Hours and hours of subsequent research tells me that this person is correct. However, while two-part G-Flex is supplied in squeeze bottles and quart cans, Jamestown Distributors offers Thixo Flex, a TotalBoat brand version that is also two-part, satisfies G-Flex’s criteria for adhesion and lasting elasticity and is packaged in 10 oz. caulking tubes along with a mixing tip that delivers material in a fine stream that comes out having been mixed precisely.

Our tests, albeit only over several weeks rather than several years, and painfully small sampled, delivered a bond that is flexible and simply cannot be torn apart unless the wood fibers fail. After paying a seam’s worth, I use a super flexible putty knife to drive the material into the seam. (A plastic spreader may work as well, but I prefer the putty knife.)

The waste is scooped and spread into the next seam.

I should be able to finish the Captivator’s bottom spending about 2+ hours per side. Paying Seam Compound would take time measured in days, by contrast.

Once the Thixo Flex has cured, and after we’ve checked for any pin holes or holidays, we will sand the cured residue off the planks and seal the entire bottom with three full coats of Smith’s Clear Penetrating Epoxy Sealer.

Priming it with three coats of Pettit Tie Coat Primer 6627 will follow.

We must install the new transom bracing and transom before we can finish paying TotalBoat Thixo Flex into the bottom seams, however.


1954 Penn Yan Captivator Aristocrat Post Stripping Findings

1954 penn yan captivator stripped hull

Yesterday we stripped her transom, flipped her, released her splash rails and stripped her bottom. Happily the splash rails are in excellent condition. They only want to be stripped, have some minor “bodywork” executed and refinished.

Today we released the keel and began releasing the keelson and the transom framing.

While the keel is in excellent shape, both in terms of being straight and sound, it has been off the boat at least once and sealant was given short shrift when it was last installed. As a result there is some rot, not so much that it cannot be repaired, on the garboards where they lie beneath the keel and the keelson.

Her owner informs me that the keel was not released by the shop that worked on her in 2007-08, but the myriad of plugged mounting holes tell us that it was released sometime prior to that work being done.

The paucity of sealant means that water will find its way into the bilge.

It will also sit in the bilge. That there is not more rot is testimony to the care given her by her current owner.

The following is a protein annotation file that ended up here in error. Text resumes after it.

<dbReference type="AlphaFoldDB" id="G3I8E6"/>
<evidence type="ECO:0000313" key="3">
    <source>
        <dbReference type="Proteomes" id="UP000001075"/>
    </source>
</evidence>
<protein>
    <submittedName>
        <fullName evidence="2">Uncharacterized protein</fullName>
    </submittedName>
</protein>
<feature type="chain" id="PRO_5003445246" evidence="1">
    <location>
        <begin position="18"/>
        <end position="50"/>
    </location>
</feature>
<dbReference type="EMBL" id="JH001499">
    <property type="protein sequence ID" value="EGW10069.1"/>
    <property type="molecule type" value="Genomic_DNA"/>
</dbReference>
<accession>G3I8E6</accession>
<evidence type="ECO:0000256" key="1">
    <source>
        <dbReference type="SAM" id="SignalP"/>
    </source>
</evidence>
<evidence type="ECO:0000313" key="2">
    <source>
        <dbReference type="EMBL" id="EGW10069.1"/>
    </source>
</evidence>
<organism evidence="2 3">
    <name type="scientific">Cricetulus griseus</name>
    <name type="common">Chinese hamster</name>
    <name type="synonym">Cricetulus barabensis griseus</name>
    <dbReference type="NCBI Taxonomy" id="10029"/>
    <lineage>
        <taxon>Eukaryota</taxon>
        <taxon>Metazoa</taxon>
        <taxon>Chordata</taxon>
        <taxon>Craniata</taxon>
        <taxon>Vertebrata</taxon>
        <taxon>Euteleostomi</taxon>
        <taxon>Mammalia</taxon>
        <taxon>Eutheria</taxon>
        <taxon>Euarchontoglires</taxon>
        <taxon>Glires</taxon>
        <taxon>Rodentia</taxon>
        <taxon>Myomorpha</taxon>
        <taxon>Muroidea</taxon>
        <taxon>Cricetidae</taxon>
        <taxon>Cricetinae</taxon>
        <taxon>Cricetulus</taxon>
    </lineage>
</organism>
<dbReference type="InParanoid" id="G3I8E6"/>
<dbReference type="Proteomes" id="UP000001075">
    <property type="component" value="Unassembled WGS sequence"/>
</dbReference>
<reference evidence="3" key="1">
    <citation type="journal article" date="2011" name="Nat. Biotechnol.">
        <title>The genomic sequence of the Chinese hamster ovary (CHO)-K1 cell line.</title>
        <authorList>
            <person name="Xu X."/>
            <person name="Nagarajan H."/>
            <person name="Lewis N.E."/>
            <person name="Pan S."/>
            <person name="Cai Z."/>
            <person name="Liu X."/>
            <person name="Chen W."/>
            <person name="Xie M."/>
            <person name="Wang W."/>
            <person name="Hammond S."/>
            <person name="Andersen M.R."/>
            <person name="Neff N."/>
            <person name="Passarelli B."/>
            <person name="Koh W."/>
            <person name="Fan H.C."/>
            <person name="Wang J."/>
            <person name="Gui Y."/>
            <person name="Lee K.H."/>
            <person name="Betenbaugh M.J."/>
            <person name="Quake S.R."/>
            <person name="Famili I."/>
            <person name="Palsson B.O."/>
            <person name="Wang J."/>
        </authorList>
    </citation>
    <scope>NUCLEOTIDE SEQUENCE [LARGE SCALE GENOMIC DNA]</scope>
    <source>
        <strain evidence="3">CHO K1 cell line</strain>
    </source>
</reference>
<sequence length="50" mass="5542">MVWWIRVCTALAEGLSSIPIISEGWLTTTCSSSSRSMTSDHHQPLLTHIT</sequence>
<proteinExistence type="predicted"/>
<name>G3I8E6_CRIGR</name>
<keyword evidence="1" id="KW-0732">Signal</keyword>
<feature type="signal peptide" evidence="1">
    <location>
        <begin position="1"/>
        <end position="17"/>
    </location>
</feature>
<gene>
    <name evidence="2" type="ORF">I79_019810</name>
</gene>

The rot we did find beneath the keel is far forward, and at the joint between the keel and the lower portion of the stem. That curved section runs from its joint with the keel up to the splash rails.

Once we have the keelson and garboards out of the hull, everything, garboards, keelson and keel, will be cleaned to absolutely bare wood. Once the components have been sealed and receive three coats of Clear Penetrating Epoxy Sealer, they will be set aside.

Next comes the most fun. The failed transom, which we must replace, must be released from the hull. That it is secured with many, many copper nails, and not wood screws, makes this task particularly challenging, but doable using a FEIN MultiMaster and the thinnest, narrowest blade we have. (That they are copper, and therefore quite soft, should translate into the MultiMaster zipping right through the nails leaving a clean surface behind.

1954 Penn Yan Captivator Aristocrat Flipped

1954 penn yan captivator flipped

We’ve flipped all sorts of boats, big wide ones, long deep ones and now our 1954 Penn Yann Captivator Aristocrat.

Forget the winch. No grunting needed. Her size, narrow beam and cylinder-like cross-sectional shape made flipping her hardly different from rolling a 5-foot diameter pipe.

Now that her bottom is fully exposed, I must say that I was surprised just how little paint is on it. We will know better once we begun stripping, but my guess is a couple of coats of red lead primer followed by about as many of some sort of gray paint.

The garboard-keel seams on port and starboard, while open, appear to be less so that we thought they were while lying on our backs looking up at the hull.

Once we have released both splash rails and masked her topsides, we will reach for the Circa 1850 Heavy Body Paint and Varnish Remover and strip the bottom down to raw wood.